manitoba 101

When I decided to moved from Nova Scotia to Manitoba in 2007 I knew absolutely no one who had ever lived in Manitoba. Heck, I didn’t even know anyone who had ever vacationed in Manitoba. Most people when I mentioned the phrase “moving to Manitoba” they would laugh at me and think I was crazy. But not my friend Michelle. She was very supportive and inquisitive about my big move out west. Even after I moved to Manitoba we remained very close friends, sending emails at least once a week, and lots of visits when I returned to Nova Scotia for vacation. I would tell her stories about all my fun Manitoba adventures and we would joke around that some day she would come and visit me in Manitoba and see what this province is all about. Well she is now taking that one step further and actually moving to Manitoba! I can’t believe - one of my best friends from home is actually moving to Manitoba too! I am very excited!

So in honor of Michelle, I have put together a Manitoba cheat sheet of sorts - a list of some of the weird and little things I have discovered about Manitoba over the last six years. These are things that individually aren’t that big or important, but together I hope they will help paint her a picture of some of what is in store for her as she embarks on her own Manitoba adventure!

In Nova Scotia it is called electricity or power. In Manitoba it is called hydro. Whatever you choose to call it, it is significantly cheaper in Manitoba than it is in Nova Scotia.

In Nova Scotia it is called a slush or a slushie. In Manitoba it is called a slurpee and they take their slurpees very seriously. In fact Winnipeg is the slurpee capital of the world.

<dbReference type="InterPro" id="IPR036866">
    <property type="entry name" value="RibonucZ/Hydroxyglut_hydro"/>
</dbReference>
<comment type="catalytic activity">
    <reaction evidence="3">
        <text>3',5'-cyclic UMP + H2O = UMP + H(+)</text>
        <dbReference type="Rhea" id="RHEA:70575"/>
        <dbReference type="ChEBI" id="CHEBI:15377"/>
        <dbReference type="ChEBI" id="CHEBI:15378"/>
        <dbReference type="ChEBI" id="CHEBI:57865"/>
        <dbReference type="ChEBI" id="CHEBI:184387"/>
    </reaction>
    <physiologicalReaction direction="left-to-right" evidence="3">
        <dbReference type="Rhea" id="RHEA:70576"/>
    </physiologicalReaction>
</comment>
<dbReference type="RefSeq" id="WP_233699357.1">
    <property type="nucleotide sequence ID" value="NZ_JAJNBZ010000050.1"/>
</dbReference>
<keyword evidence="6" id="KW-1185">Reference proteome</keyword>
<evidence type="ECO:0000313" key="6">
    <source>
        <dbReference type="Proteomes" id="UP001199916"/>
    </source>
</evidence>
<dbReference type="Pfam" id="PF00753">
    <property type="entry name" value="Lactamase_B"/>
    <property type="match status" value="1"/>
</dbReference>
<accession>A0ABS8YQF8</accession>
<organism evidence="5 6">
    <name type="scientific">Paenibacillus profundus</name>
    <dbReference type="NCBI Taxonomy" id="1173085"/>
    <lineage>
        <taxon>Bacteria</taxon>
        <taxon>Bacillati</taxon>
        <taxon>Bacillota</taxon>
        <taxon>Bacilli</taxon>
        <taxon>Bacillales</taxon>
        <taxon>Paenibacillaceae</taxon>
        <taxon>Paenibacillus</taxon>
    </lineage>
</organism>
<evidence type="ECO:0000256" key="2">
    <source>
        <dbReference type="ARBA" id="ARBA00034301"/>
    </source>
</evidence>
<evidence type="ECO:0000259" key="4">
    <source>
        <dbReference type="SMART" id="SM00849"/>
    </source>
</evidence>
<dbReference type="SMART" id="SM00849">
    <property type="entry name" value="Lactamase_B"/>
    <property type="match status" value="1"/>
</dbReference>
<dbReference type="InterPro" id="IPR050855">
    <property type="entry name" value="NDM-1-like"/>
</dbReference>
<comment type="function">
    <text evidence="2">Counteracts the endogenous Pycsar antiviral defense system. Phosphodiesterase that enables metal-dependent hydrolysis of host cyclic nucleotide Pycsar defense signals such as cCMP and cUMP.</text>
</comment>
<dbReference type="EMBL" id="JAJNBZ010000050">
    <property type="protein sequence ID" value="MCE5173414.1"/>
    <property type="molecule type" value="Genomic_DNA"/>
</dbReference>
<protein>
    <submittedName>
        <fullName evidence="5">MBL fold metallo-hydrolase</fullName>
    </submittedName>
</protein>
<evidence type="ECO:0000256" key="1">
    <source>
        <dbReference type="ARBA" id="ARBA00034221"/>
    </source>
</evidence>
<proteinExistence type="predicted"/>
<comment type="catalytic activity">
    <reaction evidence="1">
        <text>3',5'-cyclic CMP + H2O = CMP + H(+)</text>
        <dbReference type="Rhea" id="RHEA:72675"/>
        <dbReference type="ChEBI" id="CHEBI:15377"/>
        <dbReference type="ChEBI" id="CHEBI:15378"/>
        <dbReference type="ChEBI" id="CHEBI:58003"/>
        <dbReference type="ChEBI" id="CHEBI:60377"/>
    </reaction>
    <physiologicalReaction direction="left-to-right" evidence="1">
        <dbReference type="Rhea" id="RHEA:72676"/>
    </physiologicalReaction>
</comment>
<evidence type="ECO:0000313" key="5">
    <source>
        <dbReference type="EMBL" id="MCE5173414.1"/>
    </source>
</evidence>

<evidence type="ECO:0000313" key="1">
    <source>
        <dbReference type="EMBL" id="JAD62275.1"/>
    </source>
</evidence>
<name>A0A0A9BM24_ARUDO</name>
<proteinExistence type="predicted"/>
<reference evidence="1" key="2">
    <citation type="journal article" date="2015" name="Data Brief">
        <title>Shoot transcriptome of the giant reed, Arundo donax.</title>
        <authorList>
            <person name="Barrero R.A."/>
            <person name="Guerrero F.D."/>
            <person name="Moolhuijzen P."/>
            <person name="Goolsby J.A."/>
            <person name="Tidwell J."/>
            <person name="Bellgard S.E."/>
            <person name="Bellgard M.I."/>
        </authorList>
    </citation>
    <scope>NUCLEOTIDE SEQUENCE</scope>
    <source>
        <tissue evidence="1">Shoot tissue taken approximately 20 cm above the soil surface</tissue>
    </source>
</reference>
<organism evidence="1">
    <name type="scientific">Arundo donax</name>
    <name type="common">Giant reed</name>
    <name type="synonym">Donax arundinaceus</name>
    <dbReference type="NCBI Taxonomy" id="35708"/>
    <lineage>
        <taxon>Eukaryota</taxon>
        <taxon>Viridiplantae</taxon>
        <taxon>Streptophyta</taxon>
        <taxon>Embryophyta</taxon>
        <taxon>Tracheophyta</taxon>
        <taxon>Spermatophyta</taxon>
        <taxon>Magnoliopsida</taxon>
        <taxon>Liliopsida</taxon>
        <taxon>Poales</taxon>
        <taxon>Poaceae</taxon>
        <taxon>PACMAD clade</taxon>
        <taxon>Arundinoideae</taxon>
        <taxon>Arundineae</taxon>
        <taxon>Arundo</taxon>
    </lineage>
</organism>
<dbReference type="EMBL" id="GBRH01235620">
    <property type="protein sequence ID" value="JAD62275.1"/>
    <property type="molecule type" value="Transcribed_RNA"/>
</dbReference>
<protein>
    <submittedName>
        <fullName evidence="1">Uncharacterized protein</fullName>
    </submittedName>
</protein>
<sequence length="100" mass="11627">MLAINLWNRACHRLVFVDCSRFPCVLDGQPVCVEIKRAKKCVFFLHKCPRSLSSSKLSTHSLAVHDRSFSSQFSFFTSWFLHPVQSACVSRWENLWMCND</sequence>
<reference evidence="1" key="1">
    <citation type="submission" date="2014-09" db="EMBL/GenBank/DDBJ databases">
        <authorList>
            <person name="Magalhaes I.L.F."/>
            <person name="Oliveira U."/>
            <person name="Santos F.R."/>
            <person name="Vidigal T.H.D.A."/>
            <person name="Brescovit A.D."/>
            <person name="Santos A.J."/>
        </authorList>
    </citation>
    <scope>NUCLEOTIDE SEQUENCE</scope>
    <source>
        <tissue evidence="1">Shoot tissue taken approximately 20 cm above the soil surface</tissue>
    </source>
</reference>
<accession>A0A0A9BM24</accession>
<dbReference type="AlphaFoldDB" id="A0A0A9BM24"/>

Cell phone service sucks in Manitoba. It feels like the equivalent to 2002 cell service in Nova Scotia.

It is rarely foggy in Manitoba compared to Nova Scotia. Must have something to do with the ocean/lack of ocean.

You will need to have a block heater installed in your vehicle so you can plug it in on super cold winter days. Ours cost around $150.

The health cards in Manitoba are perforated paper and contain all the names of all the family members. It feels very 1950s.

Winnie the Pooh was inspired by a real life bear named Winnipeg.

Vehicle insurance and drivers license all go through Manitoba Public Insurance - you cannot shop around for cheaper car insurance like you can in Nova Scotia - you can only buy it directly from the province. Sometimes this results in cheaper insurance, sometimes more. For instance our vehicle insurance dropped quite a bit when we moved from NS to MB, but our motorcycle insurance increased significantly.

Every single year you have to pay to renew your drivers license in Manitoba whereas in Nova Scotia you only renew your license every five years.

Manitoba will not care if you have a perfect driving record in Nova Scotia, you will start at the bottom and have to earn good license discount benefits.